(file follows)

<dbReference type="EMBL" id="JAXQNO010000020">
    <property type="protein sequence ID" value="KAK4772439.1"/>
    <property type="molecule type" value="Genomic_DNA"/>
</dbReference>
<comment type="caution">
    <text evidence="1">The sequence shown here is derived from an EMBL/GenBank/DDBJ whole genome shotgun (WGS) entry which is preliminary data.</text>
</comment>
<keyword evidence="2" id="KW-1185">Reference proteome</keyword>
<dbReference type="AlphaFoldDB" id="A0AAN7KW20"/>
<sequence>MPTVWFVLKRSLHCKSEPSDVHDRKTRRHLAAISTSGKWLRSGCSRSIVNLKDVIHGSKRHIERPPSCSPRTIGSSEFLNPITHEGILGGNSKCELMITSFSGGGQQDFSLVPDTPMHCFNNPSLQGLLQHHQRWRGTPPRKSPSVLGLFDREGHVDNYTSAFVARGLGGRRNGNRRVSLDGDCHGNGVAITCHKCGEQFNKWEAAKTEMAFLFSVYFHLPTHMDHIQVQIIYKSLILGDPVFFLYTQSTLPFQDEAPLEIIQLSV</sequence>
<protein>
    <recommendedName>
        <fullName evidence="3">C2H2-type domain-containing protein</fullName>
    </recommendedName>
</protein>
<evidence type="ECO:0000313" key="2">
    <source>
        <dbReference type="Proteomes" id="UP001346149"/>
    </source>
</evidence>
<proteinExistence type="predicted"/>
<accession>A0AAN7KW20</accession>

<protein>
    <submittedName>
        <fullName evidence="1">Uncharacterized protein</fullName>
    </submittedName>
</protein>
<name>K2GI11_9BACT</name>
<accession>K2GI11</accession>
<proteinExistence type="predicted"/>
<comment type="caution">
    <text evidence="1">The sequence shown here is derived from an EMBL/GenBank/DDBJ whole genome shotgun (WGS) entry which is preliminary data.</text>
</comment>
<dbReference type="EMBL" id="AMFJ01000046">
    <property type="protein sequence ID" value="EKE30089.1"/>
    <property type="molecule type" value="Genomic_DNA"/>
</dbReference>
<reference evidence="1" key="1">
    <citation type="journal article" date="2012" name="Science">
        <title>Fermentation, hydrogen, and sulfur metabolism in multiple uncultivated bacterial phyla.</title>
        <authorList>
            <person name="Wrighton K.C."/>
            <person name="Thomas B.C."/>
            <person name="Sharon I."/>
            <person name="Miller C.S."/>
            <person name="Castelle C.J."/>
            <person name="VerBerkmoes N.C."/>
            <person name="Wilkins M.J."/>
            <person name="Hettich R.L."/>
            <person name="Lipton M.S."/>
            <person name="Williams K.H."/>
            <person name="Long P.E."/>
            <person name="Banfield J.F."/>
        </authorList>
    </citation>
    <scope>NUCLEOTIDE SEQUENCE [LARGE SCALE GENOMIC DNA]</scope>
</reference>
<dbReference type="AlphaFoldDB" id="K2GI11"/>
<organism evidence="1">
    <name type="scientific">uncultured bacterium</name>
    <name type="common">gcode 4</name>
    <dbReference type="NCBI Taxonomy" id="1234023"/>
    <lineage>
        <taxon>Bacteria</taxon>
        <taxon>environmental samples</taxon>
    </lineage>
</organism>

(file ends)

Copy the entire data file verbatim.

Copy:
<dbReference type="EMBL" id="JAXQNO010000020">
    <property type="protein sequence ID" value="KAK4772439.1"/>
    <property type="molecule type" value="Genomic_DNA"/>
</dbReference>
<comment type="caution">
    <text evidence="1">The sequence shown here is derived from an EMBL/GenBank/DDBJ whole genome shotgun (WGS) entry which is preliminary data.</text>
</comment>
<keyword evidence="2" id="KW-1185">Reference proteome</keyword>
<dbReference type="AlphaFoldDB" id="A0AAN7KW20"/>
<sequence>MPTVWFVLKRSLHCKSEPSDVHDRKTRRHLAAISTSGKWLRSGCSRSIVNLKDVIHGSKRHIERPPSCSPRTIGSSEFLNPITHEGILGGNSKCELMITSFSGGGQQDFSLVPDTPMHCFNNPSLQGLLQHHQRWRGTPPRKSPSVLGLFDREGHVDNYTSAFVARGLGGRRNGNRRVSLDGDCHGNGVAITCHKCGEQFNKWEAAKTEMAFLFSVYFHLPTHMDHIQVQIIYKSLILGDPVFFLYTQSTLPFQDEAPLEIIQLSV</sequence>
<protein>
    <recommendedName>
        <fullName evidence="3">C2H2-type domain-containing protein</fullName>
    </recommendedName>
</protein>
<evidence type="ECO:0000313" key="2">
    <source>
        <dbReference type="Proteomes" id="UP001346149"/>
    </source>
</evidence>
<proteinExistence type="predicted"/>
<accession>A0AAN7KW20</accession>

<protein>
    <submittedName>
        <fullName evidence="1">Uncharacterized protein</fullName>
    </submittedName>
</protein>
<name>K2GI11_9BACT</name>
<accession>K2GI11</accession>
<proteinExistence type="predicted"/>
<comment type="caution">
    <text evidence="1">The sequence shown here is derived from an EMBL/GenBank/DDBJ whole genome shotgun (WGS) entry which is preliminary data.</text>
</comment>
<dbReference type="EMBL" id="AMFJ01000046">
    <property type="protein sequence ID" value="EKE30089.1"/>
    <property type="molecule type" value="Genomic_DNA"/>
</dbReference>
<reference evidence="1" key="1">
    <citation type="journal article" date="2012" name="Science">
        <title>Fermentation, hydrogen, and sulfur metabolism in multiple uncultivated bacterial phyla.</title>
        <authorList>
            <person name="Wrighton K.C."/>
            <person name="Thomas B.C."/>
            <person name="Sharon I."/>
            <person name="Miller C.S."/>
            <person name="Castelle C.J."/>
            <person name="VerBerkmoes N.C."/>
            <person name="Wilkins M.J."/>
            <person name="Hettich R.L."/>
            <person name="Lipton M.S."/>
            <person name="Williams K.H."/>
            <person name="Long P.E."/>
            <person name="Banfield J.F."/>
        </authorList>
    </citation>
    <scope>NUCLEOTIDE SEQUENCE [LARGE SCALE GENOMIC DNA]</scope>
</reference>
<dbReference type="AlphaFoldDB" id="K2GI11"/>
<organism evidence="1">
    <name type="scientific">uncultured bacterium</name>
    <name type="common">gcode 4</name>
    <dbReference type="NCBI Taxonomy" id="1234023"/>
    <lineage>
        <taxon>Bacteria</taxon>
        <taxon>environmental samples</taxon>
    </lineage>
</organism>